”There’s this energy in you, like a freight train, it pushes forward no matter what. It’s all about results, achieving, getting there, being the best and doing it right. You have brought this energy into everything you do, even into your so called free time, and it needs to stop. It will break you
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I got a flattering request a few months back. Unpaid, but still, an exiting project. A lot of heart and a small budget. Do you want to join? Yes, I said, without much hesitation, and started writing, testing and recording. When I delivered my part of the deal it still felt fun and playful.
I have a bunch of drafts on my desktop right now – blog posts, stories, books, workshop plans, poster scetches and so on – and another hundred or so in a Dropbox folder. Ideas come easily to me, infinitetly faster than I can act upon them. That’s always the case, but right now almost
There will always be periods of too much to do, when everything seems to happen at once and you feel hopelessly stressed out and overwhelmed. And when we’re in the middle of such a period, helpful advice often just adds to the load. I know. But we’ll keep it simple. A few tiny steps
There’s a story about Gandhi I like. Gandhi’s advisors told him they had a very busy day ahead, with twice as much to do as usual, so could he skip morning meditation and get to work? Gandhi replied that if they had twice as much work to do, they’d better meditate for twice as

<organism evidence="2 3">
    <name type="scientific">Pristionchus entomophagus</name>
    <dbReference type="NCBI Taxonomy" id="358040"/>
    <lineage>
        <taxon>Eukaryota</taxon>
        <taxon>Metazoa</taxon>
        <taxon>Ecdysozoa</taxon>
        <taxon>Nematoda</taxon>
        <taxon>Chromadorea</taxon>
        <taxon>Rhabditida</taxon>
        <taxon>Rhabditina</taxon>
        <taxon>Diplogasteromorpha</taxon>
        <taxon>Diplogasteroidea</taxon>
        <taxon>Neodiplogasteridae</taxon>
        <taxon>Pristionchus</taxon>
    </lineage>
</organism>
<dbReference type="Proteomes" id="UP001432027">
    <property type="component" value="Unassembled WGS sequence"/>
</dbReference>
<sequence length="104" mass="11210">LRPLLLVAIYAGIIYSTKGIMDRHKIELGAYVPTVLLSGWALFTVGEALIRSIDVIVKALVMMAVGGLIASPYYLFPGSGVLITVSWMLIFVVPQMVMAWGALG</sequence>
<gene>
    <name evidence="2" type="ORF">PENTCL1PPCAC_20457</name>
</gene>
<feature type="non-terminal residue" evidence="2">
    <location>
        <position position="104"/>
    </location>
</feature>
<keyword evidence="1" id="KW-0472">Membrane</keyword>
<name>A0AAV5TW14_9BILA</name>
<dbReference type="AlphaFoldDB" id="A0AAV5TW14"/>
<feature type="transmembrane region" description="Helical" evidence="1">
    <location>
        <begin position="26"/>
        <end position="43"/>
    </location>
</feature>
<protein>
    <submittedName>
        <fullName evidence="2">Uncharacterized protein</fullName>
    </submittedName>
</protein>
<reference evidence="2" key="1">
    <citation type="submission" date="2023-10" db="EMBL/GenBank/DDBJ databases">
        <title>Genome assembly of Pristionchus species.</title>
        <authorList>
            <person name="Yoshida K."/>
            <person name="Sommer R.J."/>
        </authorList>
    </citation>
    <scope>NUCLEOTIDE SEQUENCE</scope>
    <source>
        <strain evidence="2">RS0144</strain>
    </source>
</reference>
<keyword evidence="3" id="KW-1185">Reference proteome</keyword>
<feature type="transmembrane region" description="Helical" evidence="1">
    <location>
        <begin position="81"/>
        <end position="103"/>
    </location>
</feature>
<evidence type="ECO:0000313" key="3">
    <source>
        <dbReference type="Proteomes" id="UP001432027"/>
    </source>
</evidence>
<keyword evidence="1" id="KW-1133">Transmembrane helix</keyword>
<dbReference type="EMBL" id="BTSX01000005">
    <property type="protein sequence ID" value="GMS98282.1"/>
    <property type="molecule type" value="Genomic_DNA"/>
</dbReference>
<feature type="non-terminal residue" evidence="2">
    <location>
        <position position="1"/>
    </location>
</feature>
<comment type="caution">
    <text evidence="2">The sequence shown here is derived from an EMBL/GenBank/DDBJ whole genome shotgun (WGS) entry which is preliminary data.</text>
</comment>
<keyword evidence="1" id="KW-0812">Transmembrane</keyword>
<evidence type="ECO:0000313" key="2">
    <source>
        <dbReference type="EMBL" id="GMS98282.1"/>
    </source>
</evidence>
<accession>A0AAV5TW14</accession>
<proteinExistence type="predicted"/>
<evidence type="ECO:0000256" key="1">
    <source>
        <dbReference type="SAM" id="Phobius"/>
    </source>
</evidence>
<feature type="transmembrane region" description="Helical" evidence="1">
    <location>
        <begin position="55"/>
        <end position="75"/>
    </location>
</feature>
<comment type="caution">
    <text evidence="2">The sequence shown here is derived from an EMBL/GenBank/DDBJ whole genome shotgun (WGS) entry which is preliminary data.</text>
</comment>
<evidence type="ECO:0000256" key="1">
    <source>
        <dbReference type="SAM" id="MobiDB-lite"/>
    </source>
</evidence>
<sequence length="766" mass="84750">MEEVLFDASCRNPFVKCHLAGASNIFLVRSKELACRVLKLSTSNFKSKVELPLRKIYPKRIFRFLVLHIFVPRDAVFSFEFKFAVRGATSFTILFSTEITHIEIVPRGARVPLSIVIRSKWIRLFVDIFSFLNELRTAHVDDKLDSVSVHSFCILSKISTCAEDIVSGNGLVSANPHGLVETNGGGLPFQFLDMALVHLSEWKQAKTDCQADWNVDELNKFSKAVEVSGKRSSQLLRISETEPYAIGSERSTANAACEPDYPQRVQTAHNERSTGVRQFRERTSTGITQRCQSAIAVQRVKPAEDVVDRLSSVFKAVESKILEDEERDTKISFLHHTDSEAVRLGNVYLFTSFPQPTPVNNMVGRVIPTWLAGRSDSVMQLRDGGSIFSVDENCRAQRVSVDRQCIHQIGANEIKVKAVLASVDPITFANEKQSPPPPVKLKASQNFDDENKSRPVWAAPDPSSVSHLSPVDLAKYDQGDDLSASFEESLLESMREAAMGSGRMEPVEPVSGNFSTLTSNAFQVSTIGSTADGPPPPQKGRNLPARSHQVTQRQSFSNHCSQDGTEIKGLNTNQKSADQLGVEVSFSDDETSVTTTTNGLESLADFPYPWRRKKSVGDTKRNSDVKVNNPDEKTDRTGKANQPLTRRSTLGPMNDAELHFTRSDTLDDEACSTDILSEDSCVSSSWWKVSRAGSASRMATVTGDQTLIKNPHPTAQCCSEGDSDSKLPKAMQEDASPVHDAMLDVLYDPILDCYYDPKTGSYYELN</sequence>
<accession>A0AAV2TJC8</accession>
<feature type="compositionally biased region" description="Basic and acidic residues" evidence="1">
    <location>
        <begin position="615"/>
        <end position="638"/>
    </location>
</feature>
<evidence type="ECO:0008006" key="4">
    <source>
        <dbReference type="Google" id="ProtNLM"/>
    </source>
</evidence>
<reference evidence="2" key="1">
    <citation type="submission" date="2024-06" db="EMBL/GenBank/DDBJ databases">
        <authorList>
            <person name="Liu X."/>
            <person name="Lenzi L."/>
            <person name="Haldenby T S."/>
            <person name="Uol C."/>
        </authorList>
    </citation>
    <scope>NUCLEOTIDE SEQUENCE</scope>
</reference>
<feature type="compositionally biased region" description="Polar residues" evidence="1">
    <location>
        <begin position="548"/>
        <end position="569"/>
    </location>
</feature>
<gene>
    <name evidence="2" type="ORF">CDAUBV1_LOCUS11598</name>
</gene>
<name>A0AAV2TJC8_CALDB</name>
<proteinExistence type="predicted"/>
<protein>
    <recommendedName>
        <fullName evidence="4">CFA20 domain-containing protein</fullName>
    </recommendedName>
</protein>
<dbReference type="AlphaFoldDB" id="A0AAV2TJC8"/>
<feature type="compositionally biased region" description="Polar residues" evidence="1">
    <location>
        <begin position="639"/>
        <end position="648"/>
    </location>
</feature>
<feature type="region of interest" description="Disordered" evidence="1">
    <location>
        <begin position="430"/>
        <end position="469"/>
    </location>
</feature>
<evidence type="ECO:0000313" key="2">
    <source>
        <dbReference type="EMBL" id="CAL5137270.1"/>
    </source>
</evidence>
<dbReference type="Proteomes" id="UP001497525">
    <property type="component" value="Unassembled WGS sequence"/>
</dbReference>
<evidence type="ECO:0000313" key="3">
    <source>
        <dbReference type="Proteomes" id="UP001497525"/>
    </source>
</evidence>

Nothing is constant. Definitely not your energy levels. Let it drop, it will rise again and you with it. Light and darkness comes and goes, during the day and during the year. Our world is cyclic, growth and decline are equally necessary. Don’t confuse rest for stagnation. It is potent, it’s moulting blackness deeply
I have a year of tough priorities ahead. So much to accomplish and very little time (mainly because of a sweet and chubby little one). It will be a continous lesson in saying no. Family and work, there won’t be room for much else. That’s ok. I don’t believe much in balance anymore. I
My mother baked all our bread when I was a child. She made cookies that were small works of art, and twirled cinnamon buns like nobody’s business. She embroidered Christmas tablecloths, made pancakes for all the kids in the neighbourhood and served homemade strawberry jam to go with it. She sewed the pants we wore
- In search of a simpler life
- Why I ditched a beautiful career
- To Love’s defence – A letter to my racist friend
- Why I write about sexual violence on a blog about creativity
- If you need permission to rest
- Confessions of an unprofitable human being
- How to burn a little brighter. Or, the end of a favourite myth
- The power of words – a letter from the Psych Ward